Archives for category: Books

If you’ve been reading this blog for a while now, you may have heard this story before. Here’s the short summary. Man is out and about doing something totally mundane– walking home from a friend’s house or ferrying garbage and laundry across a lake in a small boat at the end of a summer vacation– when he suddenly and violently strikes his head. He is rushed to the hospital and falls into a coma. Meanwhile, the wife, not present at the scene, rushes to her husband, and waits. Because that’s what you do when someone you love is in a coma. You wait. The patient either comes out of it or doesn’t. In our story, the man does eventually awaken from the coma. Although it’s straining credulity a little bit to say he is the same person as he was before.

This is the story of traumatic brain injury. It is what happened to Alan Forman in the summer of 1996. And it is what happened to me in the beginning of 2005. Where Is the Mango Princess? is a non-fiction account by humorist Cathy Crimmins. Alan is Crimmins’ husband. His head was run over by a speedboat while the family was on vacation in Canada. The book is an intimate account of the effects of traumatic brain injury, not only on the direct victim, but on her, their daughter and every aspect of their lives.

My friend, Princess, told me about the book when we were talking about her senior level physiology class she’s taking this quarter at Northwestern. Part of this class comprises a disease symposium. Students group up and research a given topic. She has chosen traumatic brain injury and using the Forman case to present for the symposium. I’m reading the book for more personal reasons. I have a strong personal interest in TBI. Whirl is concerned that it is causing me distress to read this book. I admit there are a peculiar number of similarities in the cases. The sections about recovery and therapy have been the most troublesome for me, bringing up echos of my own anger and sense of helplessness at the time. Crimmins writes with a voice that is at once deeply personal, gut-wrenching and often hilarious. I applaud her for that.

When I’m finished with this book, it will stand alongside My Stroke of Insight, The Diving Bell and the Butterfly, Brainlash and Your Miracle Brain as part of my ever-growing library about scrambled eggs.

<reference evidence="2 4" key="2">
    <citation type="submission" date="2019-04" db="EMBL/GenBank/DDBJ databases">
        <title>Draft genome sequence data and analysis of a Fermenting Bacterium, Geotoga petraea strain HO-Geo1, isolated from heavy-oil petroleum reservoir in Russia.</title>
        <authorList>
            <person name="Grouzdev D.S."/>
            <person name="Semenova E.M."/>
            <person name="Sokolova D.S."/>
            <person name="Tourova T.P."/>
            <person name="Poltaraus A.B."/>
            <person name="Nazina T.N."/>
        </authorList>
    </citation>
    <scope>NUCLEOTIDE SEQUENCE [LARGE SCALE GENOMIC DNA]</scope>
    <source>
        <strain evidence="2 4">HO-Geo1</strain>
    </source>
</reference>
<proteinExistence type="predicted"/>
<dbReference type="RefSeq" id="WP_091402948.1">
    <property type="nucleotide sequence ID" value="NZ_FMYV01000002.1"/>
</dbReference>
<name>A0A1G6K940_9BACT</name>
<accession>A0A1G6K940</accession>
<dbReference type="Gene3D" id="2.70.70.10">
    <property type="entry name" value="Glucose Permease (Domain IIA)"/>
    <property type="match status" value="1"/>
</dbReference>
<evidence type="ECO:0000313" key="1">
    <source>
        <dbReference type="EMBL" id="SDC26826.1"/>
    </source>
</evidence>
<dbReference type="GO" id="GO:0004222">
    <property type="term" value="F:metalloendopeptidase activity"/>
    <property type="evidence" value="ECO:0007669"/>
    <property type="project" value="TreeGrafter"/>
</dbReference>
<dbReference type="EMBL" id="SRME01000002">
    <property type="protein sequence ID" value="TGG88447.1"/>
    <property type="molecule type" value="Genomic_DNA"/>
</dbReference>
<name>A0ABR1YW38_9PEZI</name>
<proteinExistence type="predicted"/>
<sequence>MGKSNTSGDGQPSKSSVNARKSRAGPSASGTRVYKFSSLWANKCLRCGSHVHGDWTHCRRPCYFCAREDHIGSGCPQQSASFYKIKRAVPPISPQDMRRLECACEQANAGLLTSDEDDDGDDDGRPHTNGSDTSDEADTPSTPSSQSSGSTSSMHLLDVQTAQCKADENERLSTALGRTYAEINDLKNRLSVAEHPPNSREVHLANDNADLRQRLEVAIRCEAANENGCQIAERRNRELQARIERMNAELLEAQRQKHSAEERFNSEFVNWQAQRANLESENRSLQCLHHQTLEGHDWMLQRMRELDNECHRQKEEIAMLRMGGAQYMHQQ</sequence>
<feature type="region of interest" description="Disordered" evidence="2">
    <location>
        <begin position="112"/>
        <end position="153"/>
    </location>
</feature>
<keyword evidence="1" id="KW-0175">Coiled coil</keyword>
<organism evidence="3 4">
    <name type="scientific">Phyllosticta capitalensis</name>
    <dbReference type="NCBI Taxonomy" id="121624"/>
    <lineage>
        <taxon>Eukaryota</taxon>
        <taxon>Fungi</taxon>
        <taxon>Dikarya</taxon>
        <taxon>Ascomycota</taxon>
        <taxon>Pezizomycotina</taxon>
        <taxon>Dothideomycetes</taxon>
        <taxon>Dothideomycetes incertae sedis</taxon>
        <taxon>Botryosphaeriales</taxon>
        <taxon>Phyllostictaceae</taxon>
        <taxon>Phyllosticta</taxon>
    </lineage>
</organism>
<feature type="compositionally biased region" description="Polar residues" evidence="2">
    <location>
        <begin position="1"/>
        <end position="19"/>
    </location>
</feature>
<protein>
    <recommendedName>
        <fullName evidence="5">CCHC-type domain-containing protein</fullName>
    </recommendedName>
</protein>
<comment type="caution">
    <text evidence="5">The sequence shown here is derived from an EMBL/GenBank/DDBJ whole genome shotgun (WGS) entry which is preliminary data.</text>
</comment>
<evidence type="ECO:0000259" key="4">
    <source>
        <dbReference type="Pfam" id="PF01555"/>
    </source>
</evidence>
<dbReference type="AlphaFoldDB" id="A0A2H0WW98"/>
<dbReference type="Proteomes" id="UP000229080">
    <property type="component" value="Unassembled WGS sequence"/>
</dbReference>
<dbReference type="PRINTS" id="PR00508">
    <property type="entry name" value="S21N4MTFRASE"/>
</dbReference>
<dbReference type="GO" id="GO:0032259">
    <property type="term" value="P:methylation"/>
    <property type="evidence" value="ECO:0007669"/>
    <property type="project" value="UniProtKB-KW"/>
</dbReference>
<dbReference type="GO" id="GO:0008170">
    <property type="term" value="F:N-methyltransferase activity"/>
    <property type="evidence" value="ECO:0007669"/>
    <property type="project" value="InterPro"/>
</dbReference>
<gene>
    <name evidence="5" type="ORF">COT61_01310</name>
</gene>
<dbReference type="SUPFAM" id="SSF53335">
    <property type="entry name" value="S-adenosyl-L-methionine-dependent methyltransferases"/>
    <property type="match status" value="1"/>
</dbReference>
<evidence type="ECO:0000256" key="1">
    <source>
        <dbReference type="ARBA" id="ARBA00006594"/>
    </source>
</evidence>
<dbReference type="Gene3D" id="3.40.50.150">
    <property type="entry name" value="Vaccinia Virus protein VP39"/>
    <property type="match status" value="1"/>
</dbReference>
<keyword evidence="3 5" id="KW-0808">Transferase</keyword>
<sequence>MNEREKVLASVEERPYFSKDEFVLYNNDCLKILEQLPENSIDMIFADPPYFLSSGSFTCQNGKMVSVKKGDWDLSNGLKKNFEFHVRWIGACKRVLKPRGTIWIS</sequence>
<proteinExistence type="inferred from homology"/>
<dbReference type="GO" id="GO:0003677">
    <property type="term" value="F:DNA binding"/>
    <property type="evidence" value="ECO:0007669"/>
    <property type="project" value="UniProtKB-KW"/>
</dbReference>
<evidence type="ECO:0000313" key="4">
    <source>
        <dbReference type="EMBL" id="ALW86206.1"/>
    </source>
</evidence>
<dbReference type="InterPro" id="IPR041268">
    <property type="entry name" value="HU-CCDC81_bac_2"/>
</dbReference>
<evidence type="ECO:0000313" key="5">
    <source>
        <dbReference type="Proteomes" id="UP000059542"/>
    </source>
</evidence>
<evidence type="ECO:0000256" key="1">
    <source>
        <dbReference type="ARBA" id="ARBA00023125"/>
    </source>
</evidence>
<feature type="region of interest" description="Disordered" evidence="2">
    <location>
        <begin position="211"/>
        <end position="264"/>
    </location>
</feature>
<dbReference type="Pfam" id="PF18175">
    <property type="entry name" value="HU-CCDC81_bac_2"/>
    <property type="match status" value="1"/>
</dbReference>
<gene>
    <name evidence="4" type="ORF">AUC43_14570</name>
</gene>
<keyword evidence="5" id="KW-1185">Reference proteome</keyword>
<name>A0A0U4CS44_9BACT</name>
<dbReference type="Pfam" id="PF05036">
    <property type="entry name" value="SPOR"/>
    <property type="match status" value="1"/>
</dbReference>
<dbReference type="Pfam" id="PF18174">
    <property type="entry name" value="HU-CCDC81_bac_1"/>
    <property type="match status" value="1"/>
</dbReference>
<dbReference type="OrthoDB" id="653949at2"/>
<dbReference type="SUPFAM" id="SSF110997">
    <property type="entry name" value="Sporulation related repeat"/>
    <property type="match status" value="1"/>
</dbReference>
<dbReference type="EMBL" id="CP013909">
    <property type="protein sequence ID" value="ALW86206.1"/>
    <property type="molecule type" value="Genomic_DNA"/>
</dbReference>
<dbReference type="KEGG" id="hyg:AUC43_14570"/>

When I told Mick that I was reading the fifth book in the Song of Ice and Fire series by George R.R. Martin he offered to save me the trouble of wading through the 1000 pages to find out what happens, “everybody dies.” Mick is like a number of people I’ve met who started reading these books early. Years ago. They are interested in the series, and invested in the story. You have to be invested after 5000 pages of text about a very rich and interesting world and set of characters.

But there have been some significant delays in getting the story out of Martin’s head, onto paper and into the hands of readers. The first three books came out in pretty short order. Three books in about four years. Then it was five years before the fourth book. And five more years for the fifth, A Dance with Dragons. Martin has publicly committed to writing a sixth book, The Winds of Winter, but with no date attached to it. And there have been rumors of a seventh and even an eighth volume. When a fan started to become restless about the interval between the fourth and fifth books, Neil Gaiman came to Martin’s defense on his blog, upbraiding the reader directly:

George R.R. Martin is not your bitch.

Mick’s complaint is that the story doesn’t have an ending. It’s not that Martin doesn’t know how to end it. It’s that Martin has created something that is essentially lacks the capacity to be ended– and certainly not ended in a satisfying narrative way. Or I should say, not a way that is satisfying to Mick. I haven’t had a particular problem with the story abruptly breaking off at the end of the various volumes. I enjoy the telling of it. I’m less interested in the final destination, at this point. I have faith that Martin will resolve some of the large story items, as he has done in the past. Battles will be fought. Primary characters that have been with us for some time get a spotlight– and often as not, as Mick addressed, a death scene. That’s okay with me. I like it. I enjoy it.

So when Whirl finally gave up waiting for the paperback edition of A Dance with Dragons to come out and acquired the hardback edition, I picked it up, nearly dropped it, and began lugging it around. I joked that the volume was doubling as some strength training exercises for swimming. It’s a very big book. The other day after Sunday swim practice, I stopped by Eppel’s for a delicious breakfast. I had the book with me. I was planning on reading some of it while I sipped my coffee and ate. My waitress saw it and immediately started talking to me about it. She has been a fan of the series since the first volume was published back in 1996. She said she was one of the fans who would rush to get the next volume on the first day it was published. So she was acutely aware of the five-year breaks that have occurred with the last couple installments.